Body artists decorate or modify the bodies of their customers using techniques such as tattooing and piercing. While some body artists perform a combination of these techniques, it is not uncommon for a body artist to specialise in one area, such as tattooing or piercing.
To become a body artist, extensive on-the-job training is usually required. Before a reputable studio will consider you for training, you will need to display a high level of motivation and dedication, as competition for such positions can be extremely strong. In order to be considered for training as a tattooist, you will also be required to possess a high level of drawing skill and be able to produce a portfolio of your designs. The length of training can vary considerably and may range from eight to 12 months for a body piercer and up to five years for a tattooist. You will be required to observe all procedures before attempting them and will then be closely supervised the first time you attempt a new procedure. Typically, you will not be paid during this period of observation and training. During this training period, you will learn about sterilisation, cross-contamination and other health and safety issues. You may also learn about different piercing and tattooing techniques, equipment maintenance and repair, jewellery quality and selection, customer service and anatomy.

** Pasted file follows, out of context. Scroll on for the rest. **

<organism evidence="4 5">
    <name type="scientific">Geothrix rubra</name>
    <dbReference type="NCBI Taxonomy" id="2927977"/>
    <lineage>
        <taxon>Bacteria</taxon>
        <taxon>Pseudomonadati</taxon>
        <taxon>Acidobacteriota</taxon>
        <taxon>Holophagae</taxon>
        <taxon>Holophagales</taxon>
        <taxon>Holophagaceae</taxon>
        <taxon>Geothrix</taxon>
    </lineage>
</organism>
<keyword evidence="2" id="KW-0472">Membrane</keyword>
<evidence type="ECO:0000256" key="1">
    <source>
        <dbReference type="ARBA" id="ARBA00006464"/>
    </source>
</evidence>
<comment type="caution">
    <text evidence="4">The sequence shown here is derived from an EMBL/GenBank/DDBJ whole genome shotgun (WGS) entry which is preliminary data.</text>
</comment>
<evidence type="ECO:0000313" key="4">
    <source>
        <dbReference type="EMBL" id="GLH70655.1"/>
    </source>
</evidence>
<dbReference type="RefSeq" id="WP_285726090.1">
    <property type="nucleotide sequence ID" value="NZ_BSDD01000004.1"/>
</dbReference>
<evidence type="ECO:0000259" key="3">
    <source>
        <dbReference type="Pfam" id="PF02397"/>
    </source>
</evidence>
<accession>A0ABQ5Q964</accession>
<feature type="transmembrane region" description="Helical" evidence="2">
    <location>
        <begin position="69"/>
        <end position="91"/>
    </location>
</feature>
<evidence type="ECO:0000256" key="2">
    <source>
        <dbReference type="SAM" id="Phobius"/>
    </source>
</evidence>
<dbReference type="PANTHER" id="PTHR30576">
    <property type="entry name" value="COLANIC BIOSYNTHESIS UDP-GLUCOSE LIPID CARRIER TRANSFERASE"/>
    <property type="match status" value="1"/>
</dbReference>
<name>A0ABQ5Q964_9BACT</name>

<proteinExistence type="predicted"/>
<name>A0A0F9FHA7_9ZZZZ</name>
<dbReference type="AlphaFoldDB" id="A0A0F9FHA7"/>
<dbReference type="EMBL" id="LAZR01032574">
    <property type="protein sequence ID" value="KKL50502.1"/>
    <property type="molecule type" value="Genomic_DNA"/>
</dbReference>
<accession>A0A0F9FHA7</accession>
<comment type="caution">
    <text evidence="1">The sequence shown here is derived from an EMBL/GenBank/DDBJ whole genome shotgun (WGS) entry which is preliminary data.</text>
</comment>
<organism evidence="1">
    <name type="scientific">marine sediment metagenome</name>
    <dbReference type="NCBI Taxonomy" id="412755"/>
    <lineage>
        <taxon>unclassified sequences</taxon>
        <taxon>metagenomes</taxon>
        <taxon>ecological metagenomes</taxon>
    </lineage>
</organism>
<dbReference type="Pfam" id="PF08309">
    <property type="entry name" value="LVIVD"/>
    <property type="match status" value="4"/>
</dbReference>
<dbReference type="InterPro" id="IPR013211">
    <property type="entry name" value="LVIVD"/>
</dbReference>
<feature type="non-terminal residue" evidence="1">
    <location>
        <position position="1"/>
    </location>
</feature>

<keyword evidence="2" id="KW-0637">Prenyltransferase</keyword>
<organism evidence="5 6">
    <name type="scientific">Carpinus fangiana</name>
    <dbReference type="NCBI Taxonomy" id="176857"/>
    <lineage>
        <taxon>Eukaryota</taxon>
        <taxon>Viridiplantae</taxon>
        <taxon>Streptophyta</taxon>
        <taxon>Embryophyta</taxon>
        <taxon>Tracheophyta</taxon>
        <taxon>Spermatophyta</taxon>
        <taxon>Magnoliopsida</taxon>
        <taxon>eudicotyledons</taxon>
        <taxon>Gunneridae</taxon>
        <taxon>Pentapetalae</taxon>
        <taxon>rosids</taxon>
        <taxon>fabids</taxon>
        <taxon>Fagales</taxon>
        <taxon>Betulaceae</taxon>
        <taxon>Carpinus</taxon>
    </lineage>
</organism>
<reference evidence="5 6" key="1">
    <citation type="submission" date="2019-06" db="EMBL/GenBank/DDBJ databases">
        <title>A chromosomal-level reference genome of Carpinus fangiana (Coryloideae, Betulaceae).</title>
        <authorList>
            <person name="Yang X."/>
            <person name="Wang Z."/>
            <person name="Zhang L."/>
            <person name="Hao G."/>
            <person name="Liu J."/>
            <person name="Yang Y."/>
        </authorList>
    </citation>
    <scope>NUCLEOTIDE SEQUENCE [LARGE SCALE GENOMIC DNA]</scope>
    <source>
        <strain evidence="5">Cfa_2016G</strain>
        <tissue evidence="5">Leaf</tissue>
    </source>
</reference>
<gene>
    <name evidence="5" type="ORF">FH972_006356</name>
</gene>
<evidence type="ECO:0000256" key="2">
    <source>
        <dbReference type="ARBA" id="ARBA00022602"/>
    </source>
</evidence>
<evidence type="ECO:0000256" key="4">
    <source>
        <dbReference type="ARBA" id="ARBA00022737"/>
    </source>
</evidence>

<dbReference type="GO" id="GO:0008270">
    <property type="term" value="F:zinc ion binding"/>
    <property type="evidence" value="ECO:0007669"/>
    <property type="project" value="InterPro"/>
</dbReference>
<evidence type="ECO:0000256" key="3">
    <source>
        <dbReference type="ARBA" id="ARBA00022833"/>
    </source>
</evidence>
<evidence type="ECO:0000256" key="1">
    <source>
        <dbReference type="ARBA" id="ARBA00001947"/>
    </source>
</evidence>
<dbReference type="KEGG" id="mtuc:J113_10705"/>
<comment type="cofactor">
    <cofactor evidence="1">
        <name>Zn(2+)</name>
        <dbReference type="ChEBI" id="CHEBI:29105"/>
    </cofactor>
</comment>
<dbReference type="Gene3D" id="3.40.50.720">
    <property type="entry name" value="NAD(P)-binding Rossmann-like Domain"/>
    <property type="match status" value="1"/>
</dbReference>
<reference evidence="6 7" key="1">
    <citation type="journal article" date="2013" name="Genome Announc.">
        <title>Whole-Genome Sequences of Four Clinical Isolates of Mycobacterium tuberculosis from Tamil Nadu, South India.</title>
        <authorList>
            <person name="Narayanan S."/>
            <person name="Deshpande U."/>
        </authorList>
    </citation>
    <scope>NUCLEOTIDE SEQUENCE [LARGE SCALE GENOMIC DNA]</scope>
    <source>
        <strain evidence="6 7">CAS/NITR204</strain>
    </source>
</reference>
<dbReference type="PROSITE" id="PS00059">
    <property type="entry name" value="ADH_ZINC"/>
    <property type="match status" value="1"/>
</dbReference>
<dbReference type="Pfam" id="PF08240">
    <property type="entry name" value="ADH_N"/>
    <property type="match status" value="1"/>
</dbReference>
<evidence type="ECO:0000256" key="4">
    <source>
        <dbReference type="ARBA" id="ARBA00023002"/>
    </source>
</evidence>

Body artists may perform the following tasks:
Body artists work indoors and may be required to work evenings and weekends.
Despite the growing popularity of body modification, body artistry is a highly competitive field. The majority of body artists work on a subcontractor basis and are paid for the work they do rather than a fixed salary. Job prospects may depend largely on an individualâ€™s reputation and self-promotion skills. As it is difficult to predict customer demand for body art, a body artistâ€™s income can be unpredictable.